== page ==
Saturday, February 27, 2010

RACE on Broadway

On Thursday night, we finally caught the new David Mamet play, RACE, courtesy of the producers Jeffrey Richards Associates.

Last November, I had the opportunity to attend an All Blogger Media Event with the cast of RACE: Kerry Washington, David Alan Grier, James Spader and Richard Thomas.  A podcast of the event was created and is available here.   At that time, the cast was reluctant (or directed) to tell us little about this new work by Mamet.  All we could be certain of is that it would be provocative and about race.

Having heard the actors speak about it and also having seen several of Mamet's works, I went in expecting to be provoked and even shocked.   It turned out to be neither, but it was interesting to this person who works in the legal field and spends television hours watching legal drama. 

Set in the conference room/law library of a two partner defense firm, it felt like the other side of Law & Order - the process of deciding whether to take a case and then finding and proving a defense.  A wealthy white man, played by Thomas, comes to the partners, played by Spader and Grier, seeking defense of his alleged rape of a young, black woman.   Kerry Washington plays their young associate.  

Spader was completely at home as the white partner.  His character easily explained away any racial and/or sexual slurs and/or prejudices.  He is excellent in the role and is a great reason to see this play.  Grier holds nothing back as a black man, partner to Spader.  Washington plays the young associate with a great chip on her shoulder. Every slight against her, whether it is because of her race or her sex or even her inexperience, is felt.   Thomas does sleazy and guilty effectively - he leaves the question of whether his character is guilty of crime or conscience due to prejudice unanswered.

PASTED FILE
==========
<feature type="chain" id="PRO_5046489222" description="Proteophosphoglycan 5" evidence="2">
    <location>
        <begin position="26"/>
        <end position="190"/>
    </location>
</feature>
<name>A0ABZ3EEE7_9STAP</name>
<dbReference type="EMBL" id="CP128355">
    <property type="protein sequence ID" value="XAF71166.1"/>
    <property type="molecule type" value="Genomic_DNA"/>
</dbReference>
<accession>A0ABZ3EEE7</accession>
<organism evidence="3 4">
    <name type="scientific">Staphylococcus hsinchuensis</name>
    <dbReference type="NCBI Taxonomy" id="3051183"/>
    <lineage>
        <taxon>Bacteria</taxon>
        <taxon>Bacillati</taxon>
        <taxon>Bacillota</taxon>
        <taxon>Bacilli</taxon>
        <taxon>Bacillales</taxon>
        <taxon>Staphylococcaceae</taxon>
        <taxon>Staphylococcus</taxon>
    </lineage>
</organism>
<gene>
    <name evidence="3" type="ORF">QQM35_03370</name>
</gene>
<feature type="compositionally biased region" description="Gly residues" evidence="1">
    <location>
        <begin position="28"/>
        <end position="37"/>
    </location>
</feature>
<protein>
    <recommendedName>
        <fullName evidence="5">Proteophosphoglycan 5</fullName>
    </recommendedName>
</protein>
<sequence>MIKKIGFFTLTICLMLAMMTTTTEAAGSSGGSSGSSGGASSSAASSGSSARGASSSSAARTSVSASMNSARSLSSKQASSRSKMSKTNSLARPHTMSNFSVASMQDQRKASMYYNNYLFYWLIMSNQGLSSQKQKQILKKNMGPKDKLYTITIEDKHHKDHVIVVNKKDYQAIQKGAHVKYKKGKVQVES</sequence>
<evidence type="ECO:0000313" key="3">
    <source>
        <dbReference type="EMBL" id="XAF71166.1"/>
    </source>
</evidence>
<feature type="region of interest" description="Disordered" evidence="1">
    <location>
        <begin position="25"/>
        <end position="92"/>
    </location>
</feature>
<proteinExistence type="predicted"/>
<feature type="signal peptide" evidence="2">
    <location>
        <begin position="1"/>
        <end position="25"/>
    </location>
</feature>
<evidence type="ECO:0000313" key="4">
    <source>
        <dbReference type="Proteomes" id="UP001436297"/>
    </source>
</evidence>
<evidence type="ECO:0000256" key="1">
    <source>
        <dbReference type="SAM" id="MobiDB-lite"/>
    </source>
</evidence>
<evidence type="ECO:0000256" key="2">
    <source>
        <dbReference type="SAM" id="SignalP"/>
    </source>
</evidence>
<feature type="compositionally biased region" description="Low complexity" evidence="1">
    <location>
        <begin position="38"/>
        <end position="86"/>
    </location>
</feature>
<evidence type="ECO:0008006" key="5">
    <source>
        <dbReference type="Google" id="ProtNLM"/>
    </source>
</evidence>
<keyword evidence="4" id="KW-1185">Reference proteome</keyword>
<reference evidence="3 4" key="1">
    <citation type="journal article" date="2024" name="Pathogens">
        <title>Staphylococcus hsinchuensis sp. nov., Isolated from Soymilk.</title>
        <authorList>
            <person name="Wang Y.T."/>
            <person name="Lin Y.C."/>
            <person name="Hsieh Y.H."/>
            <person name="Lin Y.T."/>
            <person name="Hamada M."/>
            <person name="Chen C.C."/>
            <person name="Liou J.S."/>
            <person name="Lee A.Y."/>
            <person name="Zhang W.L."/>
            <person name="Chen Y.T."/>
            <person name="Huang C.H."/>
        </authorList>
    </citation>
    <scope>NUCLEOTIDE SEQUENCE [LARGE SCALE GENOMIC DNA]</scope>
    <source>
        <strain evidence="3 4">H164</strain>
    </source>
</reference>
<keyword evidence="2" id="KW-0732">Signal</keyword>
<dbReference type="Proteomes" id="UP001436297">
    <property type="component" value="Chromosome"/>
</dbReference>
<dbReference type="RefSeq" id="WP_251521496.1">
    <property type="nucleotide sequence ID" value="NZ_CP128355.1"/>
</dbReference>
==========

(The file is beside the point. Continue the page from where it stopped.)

The red herring is fine by mystery standards and every time Spader referred to sequins, I had to chuckle.   When their defense strategy is done in, the tables are turned by the associate.  The play is very well acted and directed, by the playwright himself.  Although it's an interesting evening in the theatre, it doesn't feel like the typical Mamet drama tinged with sick humor and shock nor does it effectively make race the main issue.  It's a slight drama lasting around 100 minutes including an unnecessary intermission. 

RACE is slated for an open ended run at at the Ethel Barrymore Theatre on 47th Street, between Broadway and 8th Avenue.  Tickets are currently on sale via Telecharge through June 13th.  Discounts are available via

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